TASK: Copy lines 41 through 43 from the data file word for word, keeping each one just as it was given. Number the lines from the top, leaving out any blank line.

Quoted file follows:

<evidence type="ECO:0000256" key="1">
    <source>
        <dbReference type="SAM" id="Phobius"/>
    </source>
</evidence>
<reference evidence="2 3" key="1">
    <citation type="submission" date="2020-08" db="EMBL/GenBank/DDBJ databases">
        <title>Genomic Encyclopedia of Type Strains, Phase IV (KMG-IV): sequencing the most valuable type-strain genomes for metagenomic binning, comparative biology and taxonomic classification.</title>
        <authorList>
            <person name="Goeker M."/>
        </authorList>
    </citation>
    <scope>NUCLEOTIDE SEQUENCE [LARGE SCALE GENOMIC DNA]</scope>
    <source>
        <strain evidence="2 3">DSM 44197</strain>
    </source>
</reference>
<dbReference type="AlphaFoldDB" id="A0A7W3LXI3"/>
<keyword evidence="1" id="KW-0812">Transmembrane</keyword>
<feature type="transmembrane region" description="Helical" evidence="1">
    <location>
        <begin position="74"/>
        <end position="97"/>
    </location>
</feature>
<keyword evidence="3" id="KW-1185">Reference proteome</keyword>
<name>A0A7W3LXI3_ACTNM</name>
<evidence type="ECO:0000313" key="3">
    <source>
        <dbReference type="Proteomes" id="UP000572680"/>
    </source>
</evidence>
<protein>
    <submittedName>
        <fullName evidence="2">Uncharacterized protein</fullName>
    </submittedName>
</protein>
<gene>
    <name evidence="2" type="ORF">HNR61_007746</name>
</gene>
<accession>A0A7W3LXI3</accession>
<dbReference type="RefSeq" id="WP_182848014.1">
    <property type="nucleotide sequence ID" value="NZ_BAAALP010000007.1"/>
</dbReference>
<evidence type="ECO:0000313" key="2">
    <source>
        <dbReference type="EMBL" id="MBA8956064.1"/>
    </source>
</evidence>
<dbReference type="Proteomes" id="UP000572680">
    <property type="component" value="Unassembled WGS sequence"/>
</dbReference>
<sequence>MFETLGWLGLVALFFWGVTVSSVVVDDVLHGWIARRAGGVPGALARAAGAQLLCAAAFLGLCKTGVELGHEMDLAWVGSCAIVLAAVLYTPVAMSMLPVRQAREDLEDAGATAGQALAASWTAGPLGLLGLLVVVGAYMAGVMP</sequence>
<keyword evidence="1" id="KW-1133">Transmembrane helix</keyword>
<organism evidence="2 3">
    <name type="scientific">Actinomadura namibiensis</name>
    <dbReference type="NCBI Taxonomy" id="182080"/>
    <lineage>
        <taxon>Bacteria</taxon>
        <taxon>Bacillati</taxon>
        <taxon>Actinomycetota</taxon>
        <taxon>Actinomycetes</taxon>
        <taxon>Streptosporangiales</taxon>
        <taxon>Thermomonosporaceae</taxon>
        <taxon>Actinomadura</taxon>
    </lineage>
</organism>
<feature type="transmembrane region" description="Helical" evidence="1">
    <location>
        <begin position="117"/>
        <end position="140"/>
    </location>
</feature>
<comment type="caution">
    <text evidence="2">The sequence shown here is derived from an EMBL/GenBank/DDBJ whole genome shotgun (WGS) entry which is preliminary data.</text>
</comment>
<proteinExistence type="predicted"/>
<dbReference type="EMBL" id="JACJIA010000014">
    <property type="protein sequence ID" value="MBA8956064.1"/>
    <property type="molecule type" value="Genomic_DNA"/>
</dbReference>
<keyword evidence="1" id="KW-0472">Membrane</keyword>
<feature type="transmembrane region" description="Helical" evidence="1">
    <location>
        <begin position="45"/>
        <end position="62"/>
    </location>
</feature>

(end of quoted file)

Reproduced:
<accession>A0A7W3LXI3</accession>
<dbReference type="RefSeq" id="WP_182848014.1">
    <property type="nucleotide sequence ID" value="NZ_BAAALP010000007.1"/>